I'm Brewed Best at Oktoberfest

I left for Munich September 24th, because contrary to popular belief, Oktoberfest actually is celebrated the last two weeks of September.

The festival started hundreds of years ago, when a Bavarian king decided to throw a big party for his daughter’s wedding. It needed to be the biggest party imaginable, so the king demanded that everyone MUST party VERY HARD as part of the celebration. No wonder why this tradition has been carrying on for centuries, right?

On weekends, fest fanatics line up at beer tent entrances around eight in the morning. When the tents finally open two hours later there is a giant free-for-all rush to the benches. People leap over chairs like show jumping horses, slide across tables like they were waxed car hoods; it's a complete head to head, neck to neck, elbow to face battle for the perfect spot. It seems ridiculous -- the bier tents can fit up to 10,000 people, and there are 11 tents.

With this vision in mind, Verena and her friend Astrid insisted we be at the tents by 9:30 (Verena is a friend of mine from Austria, more than friends since we had spent the last eight months being roommates in Amsterdam.). Even though it was Tuesday morning with dismal weather and rain, I agreed. Even though I read weekdays at Oktoberfest did NOT mean hoards of people stampeding to and through tents, I agreed. Even though everyone in my hostel room, which was about ten, thought I was nuts and typically "American" for getting up at nine to drink beer, I agreed.

No one was there when we arrived at Oktoberfest, except for the employees. The place was peaceful, like a calm before the storm, and I was thankful for the opportunity to have this festival of chaos all to myself for a moment. Oktoberfest is an actual fair, well-equipped with rollercoaster rides, fun houses, carousels, horse rides, souvenir booths and food stands. Lots of food stands. Food stands with brats, currywursts, whole chickens, fish sandwiches, fish on massive skewers, pomme frites, schnitzel, sugared almonds and nuts, ice cream, big ginger heart-shaped cookies to wear around the neck, human-size pretzels and more.

Verena had a friend who was working one of the tents as a beer server, so we spent some time with her before getting our drink on. Inside, beer tents don't have much of a "tent" feeling. In fact, it takes about 8 weeks to set up and another 12 to tear down these mammoth constructions. There are hundreds of tables and benches lined beside each other, and a balcony in the back reserved for classy friends and families. In the middle of all the tables is a platform on stilts, a floating island that produces oompa music all evening. There are full kitchens that take up an entire side of the tent, and four different corners that pour beer in steins. The floors are wood paneling as well as the walls, the roof has giant colorful sheets that drape down from above. It's much more than a beer tent; it's an elaborate beer hall for the king's daughter's wedding. Right!?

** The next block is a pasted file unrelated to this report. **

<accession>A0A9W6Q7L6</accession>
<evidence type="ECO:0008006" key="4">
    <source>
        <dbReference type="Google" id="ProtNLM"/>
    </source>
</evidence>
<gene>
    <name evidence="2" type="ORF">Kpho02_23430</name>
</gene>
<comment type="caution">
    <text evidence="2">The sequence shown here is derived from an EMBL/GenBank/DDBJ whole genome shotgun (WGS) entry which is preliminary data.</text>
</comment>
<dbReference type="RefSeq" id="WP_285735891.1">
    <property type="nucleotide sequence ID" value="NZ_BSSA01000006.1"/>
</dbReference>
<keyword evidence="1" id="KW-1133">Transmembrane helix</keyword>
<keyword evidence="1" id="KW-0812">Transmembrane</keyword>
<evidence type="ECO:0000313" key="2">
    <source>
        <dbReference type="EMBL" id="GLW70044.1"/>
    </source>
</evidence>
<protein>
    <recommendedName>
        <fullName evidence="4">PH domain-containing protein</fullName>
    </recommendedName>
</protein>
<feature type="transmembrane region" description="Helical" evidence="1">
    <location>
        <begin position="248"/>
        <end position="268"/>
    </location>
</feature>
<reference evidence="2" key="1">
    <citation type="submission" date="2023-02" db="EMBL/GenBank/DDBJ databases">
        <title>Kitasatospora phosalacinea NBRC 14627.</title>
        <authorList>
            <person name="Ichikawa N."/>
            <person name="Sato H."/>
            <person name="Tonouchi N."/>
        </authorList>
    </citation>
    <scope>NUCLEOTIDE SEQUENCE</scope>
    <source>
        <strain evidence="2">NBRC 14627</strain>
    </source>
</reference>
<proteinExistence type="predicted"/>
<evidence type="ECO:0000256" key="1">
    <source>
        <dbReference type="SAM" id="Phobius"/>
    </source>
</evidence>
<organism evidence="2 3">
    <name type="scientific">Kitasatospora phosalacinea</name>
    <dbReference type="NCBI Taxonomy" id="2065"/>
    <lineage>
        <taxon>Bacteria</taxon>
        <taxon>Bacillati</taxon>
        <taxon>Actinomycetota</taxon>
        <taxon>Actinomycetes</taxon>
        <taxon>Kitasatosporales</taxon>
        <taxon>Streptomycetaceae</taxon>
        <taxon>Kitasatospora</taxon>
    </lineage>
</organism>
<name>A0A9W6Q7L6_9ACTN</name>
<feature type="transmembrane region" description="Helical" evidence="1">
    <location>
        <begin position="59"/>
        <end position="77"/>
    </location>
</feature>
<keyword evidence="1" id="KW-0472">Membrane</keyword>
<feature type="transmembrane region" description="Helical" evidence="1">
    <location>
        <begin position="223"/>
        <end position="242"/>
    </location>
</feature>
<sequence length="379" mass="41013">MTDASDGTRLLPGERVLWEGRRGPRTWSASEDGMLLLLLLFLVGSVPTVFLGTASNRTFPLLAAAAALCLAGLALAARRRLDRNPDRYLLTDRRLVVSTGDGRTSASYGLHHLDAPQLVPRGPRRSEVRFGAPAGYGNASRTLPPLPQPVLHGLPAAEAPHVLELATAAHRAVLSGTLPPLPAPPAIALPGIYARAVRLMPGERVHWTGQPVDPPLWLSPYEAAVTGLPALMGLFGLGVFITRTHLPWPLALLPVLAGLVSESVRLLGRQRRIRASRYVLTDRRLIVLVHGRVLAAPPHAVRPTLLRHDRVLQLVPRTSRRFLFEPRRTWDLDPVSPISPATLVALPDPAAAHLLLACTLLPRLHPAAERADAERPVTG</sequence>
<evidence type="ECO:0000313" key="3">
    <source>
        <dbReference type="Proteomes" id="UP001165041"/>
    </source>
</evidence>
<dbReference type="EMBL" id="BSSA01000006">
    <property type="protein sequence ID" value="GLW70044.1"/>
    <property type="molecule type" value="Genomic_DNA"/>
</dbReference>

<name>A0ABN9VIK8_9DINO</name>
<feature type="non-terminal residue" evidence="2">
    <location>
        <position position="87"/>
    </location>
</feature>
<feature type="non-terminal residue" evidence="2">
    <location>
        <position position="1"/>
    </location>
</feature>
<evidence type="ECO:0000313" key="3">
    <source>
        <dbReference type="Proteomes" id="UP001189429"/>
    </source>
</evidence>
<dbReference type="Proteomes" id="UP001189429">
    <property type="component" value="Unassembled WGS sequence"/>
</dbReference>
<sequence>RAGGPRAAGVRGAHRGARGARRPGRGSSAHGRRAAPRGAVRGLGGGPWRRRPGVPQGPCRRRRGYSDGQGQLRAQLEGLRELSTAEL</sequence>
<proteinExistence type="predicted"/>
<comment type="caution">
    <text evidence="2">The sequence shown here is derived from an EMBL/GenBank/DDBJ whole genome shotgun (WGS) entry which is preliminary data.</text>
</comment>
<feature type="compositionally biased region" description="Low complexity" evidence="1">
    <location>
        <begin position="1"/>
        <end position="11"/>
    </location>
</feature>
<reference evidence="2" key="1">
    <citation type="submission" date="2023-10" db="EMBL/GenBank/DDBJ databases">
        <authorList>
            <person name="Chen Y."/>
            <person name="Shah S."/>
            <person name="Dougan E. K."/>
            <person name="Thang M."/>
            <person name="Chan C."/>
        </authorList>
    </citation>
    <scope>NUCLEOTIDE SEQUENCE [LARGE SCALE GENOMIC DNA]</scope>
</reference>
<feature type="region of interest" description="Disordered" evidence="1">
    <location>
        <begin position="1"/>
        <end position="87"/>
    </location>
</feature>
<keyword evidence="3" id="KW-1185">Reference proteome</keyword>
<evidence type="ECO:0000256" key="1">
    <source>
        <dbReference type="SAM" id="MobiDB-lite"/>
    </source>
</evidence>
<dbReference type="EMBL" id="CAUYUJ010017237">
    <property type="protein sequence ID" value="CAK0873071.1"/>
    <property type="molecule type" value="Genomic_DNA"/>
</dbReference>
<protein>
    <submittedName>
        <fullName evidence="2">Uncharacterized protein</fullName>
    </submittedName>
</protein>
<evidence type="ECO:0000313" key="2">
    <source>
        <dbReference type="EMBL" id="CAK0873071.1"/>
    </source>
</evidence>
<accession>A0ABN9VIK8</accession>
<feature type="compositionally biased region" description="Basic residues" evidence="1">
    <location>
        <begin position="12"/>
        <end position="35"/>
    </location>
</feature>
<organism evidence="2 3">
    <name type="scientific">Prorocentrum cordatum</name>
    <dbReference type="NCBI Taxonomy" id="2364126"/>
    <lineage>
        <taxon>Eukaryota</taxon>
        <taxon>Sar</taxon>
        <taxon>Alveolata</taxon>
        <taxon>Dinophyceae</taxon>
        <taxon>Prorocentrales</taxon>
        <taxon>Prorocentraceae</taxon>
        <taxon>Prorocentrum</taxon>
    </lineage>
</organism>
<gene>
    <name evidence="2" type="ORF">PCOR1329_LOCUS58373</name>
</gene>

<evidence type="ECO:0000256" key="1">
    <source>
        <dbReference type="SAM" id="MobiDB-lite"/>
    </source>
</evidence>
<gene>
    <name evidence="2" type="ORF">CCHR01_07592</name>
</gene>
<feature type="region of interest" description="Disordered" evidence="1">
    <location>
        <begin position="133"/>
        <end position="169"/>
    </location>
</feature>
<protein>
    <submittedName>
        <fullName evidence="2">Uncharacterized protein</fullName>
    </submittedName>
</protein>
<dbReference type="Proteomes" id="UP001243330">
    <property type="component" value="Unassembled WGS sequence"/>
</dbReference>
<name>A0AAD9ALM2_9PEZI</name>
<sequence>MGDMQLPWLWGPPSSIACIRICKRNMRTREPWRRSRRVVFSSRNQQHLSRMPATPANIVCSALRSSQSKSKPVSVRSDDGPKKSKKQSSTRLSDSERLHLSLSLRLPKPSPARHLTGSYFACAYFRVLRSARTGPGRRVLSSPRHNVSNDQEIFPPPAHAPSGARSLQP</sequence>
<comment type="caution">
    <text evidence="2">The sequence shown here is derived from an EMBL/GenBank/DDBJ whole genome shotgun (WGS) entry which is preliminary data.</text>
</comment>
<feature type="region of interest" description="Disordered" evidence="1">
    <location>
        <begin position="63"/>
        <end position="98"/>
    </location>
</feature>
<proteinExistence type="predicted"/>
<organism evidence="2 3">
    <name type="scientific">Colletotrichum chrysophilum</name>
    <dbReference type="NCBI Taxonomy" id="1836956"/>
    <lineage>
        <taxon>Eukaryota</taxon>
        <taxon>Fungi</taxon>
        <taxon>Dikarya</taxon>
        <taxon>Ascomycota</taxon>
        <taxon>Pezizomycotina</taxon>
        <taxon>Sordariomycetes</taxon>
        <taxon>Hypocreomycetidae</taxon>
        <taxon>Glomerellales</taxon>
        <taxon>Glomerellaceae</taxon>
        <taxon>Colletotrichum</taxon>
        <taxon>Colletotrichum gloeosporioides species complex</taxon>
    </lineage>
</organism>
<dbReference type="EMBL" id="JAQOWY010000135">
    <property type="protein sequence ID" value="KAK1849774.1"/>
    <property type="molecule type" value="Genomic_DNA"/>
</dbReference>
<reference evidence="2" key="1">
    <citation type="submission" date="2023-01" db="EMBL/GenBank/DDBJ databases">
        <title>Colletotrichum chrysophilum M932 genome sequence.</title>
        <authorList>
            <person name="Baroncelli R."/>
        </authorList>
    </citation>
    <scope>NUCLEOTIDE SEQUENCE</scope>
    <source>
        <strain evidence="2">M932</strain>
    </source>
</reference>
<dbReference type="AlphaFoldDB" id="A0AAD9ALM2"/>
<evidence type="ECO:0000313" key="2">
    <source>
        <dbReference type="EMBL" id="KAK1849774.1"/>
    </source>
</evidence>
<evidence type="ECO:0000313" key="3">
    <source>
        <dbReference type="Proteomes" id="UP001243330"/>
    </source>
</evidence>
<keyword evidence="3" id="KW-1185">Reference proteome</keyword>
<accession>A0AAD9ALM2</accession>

As a beer server you have to be two things: a female, and a female with Wonderwoman biceps. As you probably already know, there is only one stein size to drink from and that's a liter. The women that serve try to lug up to six full liter steins in each hand (After hearing this, I told Verena's friend to flex so I could feel her guns. Impressive!). The shifts are usually 10 to 12 hours -- a nonstop, on your feet fiasco of rushing back and forth to deliver hundreds of beers to thousands of drunk Germans. Not your thing? For 3,000 euros a week, the latter is easy to overlook.

By 11a.m., Verena, Astrid and I sat down for our first round of beers. We had a prime spot -- right below the music stand. The beer tent was still very empty, a sea of vacant beer benches just waiting to be covered in sticky booze and brats. We belted a hearty "Prost!", held our liters of beer with our right hands, looked at each other straight in the eyes and took a drink of our first of many fine Bavarian beers. The southern part of Germany is known for their weissbier, or wheat beer. Yet Oktoberfest doesn't serve liters of weissbier, each brewery involved in the festival serves a special autumn dark and flavorful pilsner. There is no beer menu; it's either a liter of special beer from the brewery or special beer mixed with sparkling lemonade for the weak ones. My friends and I were not weak ones.

The rest of the trip is really blurry for me. Hah, no just kidding. The important thing when drinking beer at Oktoberfest with thousands of Germans is to pace yourself. For every liter you drink, eat a human-size pretzel or mouth-watering bratwurst. The whole time I was there, never did I see people being dragged out, passed out or flipping out at others. Everyone is friends with everyone and happy to be singing lame German oompa songs while dancing on the benches. Every night, that's how it ended -- people dancing on the benches. It was a group thing, too, usually happened around 5p.m. When one person stands, everyone in the entire beer tent will stand. When one person sings a prosting song, everyone in the entire beer tent will sing a prosting song. Those oompa players on the floating island brought the term "crowd control" to a new level.